Tech companies with global footprint are setting up hubs and expanding operations in Canada. The number of tech jobs in Toronto has risen steeply with an increase of 54% from about 148,000 to 228,000 in the past since 2013. Canada certainly displays compelling potential with its mix of talent, technology, and universities together with highly skilled immigrants possessing STEM degrees even before arrival into the country.

Vancouver and Calgary are booming towards clean tech innovation, while Montreal has established itself as a hub for innovation in Artificial Intelligence and game development. Overall, Canada is attempting to attract highly skilled foreign professionals through visa programs like the Global Talent Stream with fast processing time where you move to Canada as quickly as a month as well as provincial tech programs that offer an expedited immigration pathway for people with tech skills .

Multiculturalism and immigration supportive

Over several decades, multiculturalism has evolved from a humanitarian approach to an official policy which became a defining part of Canada’s national identity. Canadian Prime minister Justin Trudeau government’s mantra is “diversity is our strength” which depicts the characteristic Canadian willingness to include various ethnic groups towards the cultural enrichment of Canada.

Canada has been accepting more immigrants per capita than any other developed Western countries. Particularly 310,000 new permanent residents were welcomed by Canada in 2018 and further it is expected that Canada will welcome nearly one million immigrants over the next three years.

In Canada, multiculturalism has always been a form of integration where people respect the diversity of languages, religions, and cultures. Multiculturalism exists when people accept and encourage many cultures to thrive in a society which can be seen particularly in major cities like Toronto, Vancouver, and Montreal. Toronto is one of the most multicultural cities in modern history and this is because of a unique mix of various dominant groups like the British, Irish, Indian, Chinese, Italian and smaller groups like the Dutch, Japanese and Romanians.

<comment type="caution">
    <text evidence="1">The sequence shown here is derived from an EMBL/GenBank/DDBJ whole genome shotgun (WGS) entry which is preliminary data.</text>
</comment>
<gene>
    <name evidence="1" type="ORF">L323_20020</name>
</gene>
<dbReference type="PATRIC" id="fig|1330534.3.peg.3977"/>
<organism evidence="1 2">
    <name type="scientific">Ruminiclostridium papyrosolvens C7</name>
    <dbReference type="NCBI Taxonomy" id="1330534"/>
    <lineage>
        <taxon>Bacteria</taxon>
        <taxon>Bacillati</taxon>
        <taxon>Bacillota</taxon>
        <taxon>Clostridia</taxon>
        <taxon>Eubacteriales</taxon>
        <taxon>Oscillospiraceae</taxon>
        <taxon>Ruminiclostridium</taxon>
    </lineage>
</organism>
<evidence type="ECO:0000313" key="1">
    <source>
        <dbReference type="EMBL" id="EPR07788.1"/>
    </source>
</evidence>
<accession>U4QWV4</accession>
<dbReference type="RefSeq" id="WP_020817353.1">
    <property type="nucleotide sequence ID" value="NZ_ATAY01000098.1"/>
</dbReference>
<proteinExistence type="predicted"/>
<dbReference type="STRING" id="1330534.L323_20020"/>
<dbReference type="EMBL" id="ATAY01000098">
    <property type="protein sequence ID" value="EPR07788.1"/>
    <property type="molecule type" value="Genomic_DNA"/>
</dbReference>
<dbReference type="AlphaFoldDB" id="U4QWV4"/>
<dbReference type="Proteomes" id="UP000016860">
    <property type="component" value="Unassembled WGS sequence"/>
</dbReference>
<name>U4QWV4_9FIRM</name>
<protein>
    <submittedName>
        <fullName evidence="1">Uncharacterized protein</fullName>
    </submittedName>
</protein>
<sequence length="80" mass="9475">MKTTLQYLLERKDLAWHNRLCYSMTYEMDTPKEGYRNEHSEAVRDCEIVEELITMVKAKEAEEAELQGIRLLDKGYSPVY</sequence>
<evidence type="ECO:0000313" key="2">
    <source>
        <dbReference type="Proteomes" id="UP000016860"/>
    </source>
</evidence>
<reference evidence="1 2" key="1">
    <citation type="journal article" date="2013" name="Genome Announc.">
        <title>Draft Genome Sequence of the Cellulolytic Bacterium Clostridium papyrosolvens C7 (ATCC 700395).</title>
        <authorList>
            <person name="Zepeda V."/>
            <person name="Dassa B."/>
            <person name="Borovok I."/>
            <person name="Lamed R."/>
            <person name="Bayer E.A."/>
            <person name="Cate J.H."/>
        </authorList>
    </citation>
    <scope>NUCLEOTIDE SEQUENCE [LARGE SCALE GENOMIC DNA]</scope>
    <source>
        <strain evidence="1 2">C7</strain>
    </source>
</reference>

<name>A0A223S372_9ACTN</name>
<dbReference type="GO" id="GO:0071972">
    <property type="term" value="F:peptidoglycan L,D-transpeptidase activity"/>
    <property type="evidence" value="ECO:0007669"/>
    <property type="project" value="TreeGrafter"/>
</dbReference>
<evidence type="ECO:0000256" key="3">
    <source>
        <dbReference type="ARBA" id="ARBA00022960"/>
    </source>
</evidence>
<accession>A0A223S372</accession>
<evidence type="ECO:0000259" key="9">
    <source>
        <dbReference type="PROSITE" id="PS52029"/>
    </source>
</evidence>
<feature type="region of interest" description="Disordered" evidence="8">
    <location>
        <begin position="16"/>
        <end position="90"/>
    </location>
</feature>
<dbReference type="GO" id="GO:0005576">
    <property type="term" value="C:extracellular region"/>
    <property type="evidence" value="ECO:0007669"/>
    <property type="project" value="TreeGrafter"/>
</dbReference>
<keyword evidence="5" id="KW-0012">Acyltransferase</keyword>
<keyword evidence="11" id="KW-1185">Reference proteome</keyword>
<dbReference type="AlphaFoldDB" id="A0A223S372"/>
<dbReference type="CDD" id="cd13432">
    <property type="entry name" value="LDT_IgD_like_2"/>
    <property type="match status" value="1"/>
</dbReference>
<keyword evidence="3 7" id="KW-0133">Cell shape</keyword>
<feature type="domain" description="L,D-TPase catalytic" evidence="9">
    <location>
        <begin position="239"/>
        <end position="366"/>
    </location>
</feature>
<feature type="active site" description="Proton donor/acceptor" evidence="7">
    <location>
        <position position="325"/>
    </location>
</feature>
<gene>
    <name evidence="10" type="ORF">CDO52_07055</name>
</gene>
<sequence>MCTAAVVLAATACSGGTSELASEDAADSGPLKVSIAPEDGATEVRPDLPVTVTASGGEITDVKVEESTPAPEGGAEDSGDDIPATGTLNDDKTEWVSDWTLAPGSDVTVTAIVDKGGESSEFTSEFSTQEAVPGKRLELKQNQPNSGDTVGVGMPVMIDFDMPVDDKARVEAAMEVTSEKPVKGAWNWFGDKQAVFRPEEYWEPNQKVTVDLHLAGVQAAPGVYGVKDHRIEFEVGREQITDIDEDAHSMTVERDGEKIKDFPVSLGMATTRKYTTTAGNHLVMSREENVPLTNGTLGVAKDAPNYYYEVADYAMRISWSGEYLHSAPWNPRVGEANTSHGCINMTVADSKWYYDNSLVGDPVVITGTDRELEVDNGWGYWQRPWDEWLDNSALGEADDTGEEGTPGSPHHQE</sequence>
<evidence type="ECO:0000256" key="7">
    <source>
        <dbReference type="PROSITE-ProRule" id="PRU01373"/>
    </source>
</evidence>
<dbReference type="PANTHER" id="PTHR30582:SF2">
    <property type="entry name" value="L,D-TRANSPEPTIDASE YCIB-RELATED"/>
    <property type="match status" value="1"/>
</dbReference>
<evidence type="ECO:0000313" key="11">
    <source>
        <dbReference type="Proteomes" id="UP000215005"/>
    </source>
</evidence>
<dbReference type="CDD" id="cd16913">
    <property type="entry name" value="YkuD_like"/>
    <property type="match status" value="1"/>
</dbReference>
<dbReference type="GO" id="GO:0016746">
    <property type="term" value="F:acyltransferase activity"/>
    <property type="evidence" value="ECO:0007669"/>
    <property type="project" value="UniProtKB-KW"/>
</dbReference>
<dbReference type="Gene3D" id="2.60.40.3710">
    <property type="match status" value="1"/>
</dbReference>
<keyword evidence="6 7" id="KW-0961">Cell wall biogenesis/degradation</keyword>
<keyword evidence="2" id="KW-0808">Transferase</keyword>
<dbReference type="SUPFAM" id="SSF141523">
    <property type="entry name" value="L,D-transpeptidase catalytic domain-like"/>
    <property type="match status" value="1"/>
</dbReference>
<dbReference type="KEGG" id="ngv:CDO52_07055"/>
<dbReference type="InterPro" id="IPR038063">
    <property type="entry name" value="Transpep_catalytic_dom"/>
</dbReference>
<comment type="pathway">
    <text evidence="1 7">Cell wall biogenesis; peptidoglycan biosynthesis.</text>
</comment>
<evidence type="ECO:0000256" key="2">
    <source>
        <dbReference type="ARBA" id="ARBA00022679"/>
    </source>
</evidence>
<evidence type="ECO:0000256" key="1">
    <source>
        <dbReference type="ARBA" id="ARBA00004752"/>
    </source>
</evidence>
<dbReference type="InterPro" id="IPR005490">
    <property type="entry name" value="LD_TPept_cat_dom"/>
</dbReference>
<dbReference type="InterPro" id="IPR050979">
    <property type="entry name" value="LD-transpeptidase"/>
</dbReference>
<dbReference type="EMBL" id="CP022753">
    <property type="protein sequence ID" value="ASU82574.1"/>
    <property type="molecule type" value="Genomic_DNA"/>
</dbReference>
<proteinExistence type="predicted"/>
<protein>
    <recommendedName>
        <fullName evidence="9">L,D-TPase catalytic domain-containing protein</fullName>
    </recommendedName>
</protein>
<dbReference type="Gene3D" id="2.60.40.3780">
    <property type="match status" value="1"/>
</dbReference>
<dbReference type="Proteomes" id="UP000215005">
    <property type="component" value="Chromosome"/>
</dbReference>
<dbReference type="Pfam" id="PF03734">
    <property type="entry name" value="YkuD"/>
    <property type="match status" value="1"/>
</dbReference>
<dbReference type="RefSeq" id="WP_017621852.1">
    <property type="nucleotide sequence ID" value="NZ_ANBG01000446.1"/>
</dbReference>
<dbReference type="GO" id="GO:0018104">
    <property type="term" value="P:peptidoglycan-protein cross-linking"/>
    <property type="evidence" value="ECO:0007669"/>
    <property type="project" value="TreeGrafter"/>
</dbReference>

Most inclusive country in the world

Canadians have always prided themselves as being open and inclusive. According to Ipsos recently released research, Canada ranks 1st among 25 countries on inclusiveness. Canada stood 2nd on LGBTQ Inclusiveness Score after France as the country has strong support for the LGBTQ community which is evident as Canada became the 4th nation worldwide to legalize same-sex marriage and the first nation outside of Europe in 2015.

Canada actively promotes inclusion and respect for diversity at home and abroad. Establishing equality is a top challenge that the entire human society is facing at the moment, but Canada seems to manage this challenge efficiently in social, economic, cultural, and civic inclusion. In Canada it is apparent that women have a strong voice, along with this basic women’s rights such as voting, birth control access and abortion are long-established and safeguarded in the country.

Universal health-care system

Canada’s health care system has prominent features that distinguish it from virtually all other high-income countries providing universal health care coverage. Firstly, healthcare in Canada is delivered through the provincial and territorial systems called Medicare, which is publicly funded. Canada has one of the world’s highest life expectancy rates and stands at 18th position in the world for life expectancy.

Canadian citizens have the second highest quality of life in the world, according to The World Economic Forum ranking, which ranks countries by quality of life using criteria like access to medical care, sanitation, and shelter, as well as education, life expectancy, and personal freedoms.